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Court rules in favor of gay man who lost partner before law revision

2019/08/14 19:47:31

CNA file photo

Taipei, Aug. 14 (CNA) A Taipei court on Wednesday ruled in favor of a gay man who lost his same-sex partner before gay marriage was officially legalized in Taiwan in May, entitling him to receive the funeral subsidy to which all married heterosexual couples in the country are entitled.

The Taipei District Court ruled in favor in the case filed by Nelson Hu (胡勝翔), secretary-general of the Taiwan Gender Queer Rights Advocacy Alliance, who was originally denied the subsidy by the Bureau of Labor Insurance in 2018.

According to the ruling, Hu and Pan Shih-hsin (潘世新) registered their same-sex partnership at a New Taipei household registration office June 20, 2017, giving Hu the right to sign medical consent forms for his partner.

Pan died of a rare form of hemangioma in November of the same year.

Hu applied for a funeral subsidy from the Bureau of Labor Insurance in January 2018.

The application was rejected on the grounds that Pan and Hu were in a same-sex partnership but were not legally married. Only legally married couples are entitled to the benefit, the bureau said.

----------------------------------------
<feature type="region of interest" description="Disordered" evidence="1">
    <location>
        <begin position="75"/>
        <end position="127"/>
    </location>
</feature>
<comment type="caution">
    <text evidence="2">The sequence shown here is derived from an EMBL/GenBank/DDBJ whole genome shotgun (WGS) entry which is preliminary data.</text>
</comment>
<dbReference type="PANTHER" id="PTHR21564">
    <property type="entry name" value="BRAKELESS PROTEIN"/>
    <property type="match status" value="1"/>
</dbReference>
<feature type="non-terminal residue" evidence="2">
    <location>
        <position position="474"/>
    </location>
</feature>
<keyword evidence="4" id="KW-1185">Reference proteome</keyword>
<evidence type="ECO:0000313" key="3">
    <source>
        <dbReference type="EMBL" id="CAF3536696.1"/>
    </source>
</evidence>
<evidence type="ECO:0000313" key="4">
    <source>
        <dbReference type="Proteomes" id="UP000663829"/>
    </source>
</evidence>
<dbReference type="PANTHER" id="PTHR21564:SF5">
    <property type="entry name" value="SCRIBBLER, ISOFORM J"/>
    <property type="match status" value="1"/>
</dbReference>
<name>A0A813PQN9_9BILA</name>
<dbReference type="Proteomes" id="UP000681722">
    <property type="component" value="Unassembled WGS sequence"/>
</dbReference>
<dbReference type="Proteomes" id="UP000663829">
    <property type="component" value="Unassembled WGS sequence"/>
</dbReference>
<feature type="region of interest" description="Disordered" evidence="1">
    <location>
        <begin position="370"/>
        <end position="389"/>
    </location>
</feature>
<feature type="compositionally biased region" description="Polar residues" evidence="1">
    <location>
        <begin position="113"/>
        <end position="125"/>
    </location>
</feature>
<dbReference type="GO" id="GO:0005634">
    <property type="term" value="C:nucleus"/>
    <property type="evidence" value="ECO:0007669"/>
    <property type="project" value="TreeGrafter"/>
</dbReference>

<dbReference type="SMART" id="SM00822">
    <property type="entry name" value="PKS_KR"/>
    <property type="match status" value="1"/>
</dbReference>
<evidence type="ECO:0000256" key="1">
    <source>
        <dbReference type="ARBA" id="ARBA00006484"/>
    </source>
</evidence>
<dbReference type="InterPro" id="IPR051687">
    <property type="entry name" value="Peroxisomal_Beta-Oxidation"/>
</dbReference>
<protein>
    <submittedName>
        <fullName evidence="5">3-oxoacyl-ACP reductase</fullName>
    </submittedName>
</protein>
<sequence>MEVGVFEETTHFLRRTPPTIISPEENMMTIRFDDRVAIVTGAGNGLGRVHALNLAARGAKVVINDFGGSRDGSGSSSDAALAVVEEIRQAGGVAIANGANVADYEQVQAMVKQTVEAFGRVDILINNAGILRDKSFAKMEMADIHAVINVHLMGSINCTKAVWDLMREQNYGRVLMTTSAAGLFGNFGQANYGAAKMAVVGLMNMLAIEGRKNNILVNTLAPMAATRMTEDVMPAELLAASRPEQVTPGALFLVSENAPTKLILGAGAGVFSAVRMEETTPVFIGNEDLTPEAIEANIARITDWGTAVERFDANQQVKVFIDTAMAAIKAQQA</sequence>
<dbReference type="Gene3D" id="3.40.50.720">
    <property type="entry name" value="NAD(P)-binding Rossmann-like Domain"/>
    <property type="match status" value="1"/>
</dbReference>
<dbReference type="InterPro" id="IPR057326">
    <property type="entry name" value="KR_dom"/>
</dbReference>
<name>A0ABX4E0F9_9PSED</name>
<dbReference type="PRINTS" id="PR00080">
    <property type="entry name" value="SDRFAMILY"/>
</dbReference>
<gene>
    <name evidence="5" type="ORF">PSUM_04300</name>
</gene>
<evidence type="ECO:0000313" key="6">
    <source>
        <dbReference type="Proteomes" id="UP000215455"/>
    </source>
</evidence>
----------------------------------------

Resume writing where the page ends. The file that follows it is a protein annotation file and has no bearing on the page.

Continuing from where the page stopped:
Hu appealed the case several times to the bureau but was repeatedly denied until he brought the case to court.

Taiwan did not officially legalize same-sex marriage until May 17 this year after most lawmakers of the ruling Democratic Progressive Party (DPP) and a few from the opposition Kuomintang (KMT) voted to pass a Cabinet-sponsored bill.

Titled "Enforcement Act of Judicial Yuan Interpretation No. 748," the bill gives gay couples the right to get married and entitles them to all the rights originally reserved for married heterosexual couples. The law took effect May 24.

According to Wednesday's ruling, the court deemed Hu and Pan as de facto legally married, even though they registered their partnership before the Enforcement Act of Judicial Yuan Interpretation No. 748 took effect.

As Pan's legal partner, Hu is thus entitled to claim the funeral subsidy from the Bureau of Labor Insurance, according to the ruling.

The ruling can still be appealed, but the bureau told local media Wednesday that it will not do so and will instead issue the subsidy to Hu.

Asked to comment, Hu said he filed the lawsuit not for the subsidy but to fight for the legal rights of all registered same-sex partners, who should enjoy the same rights as their heterosexual counterparts.

(By Lin Chang-shuan and Joseph Yeh)
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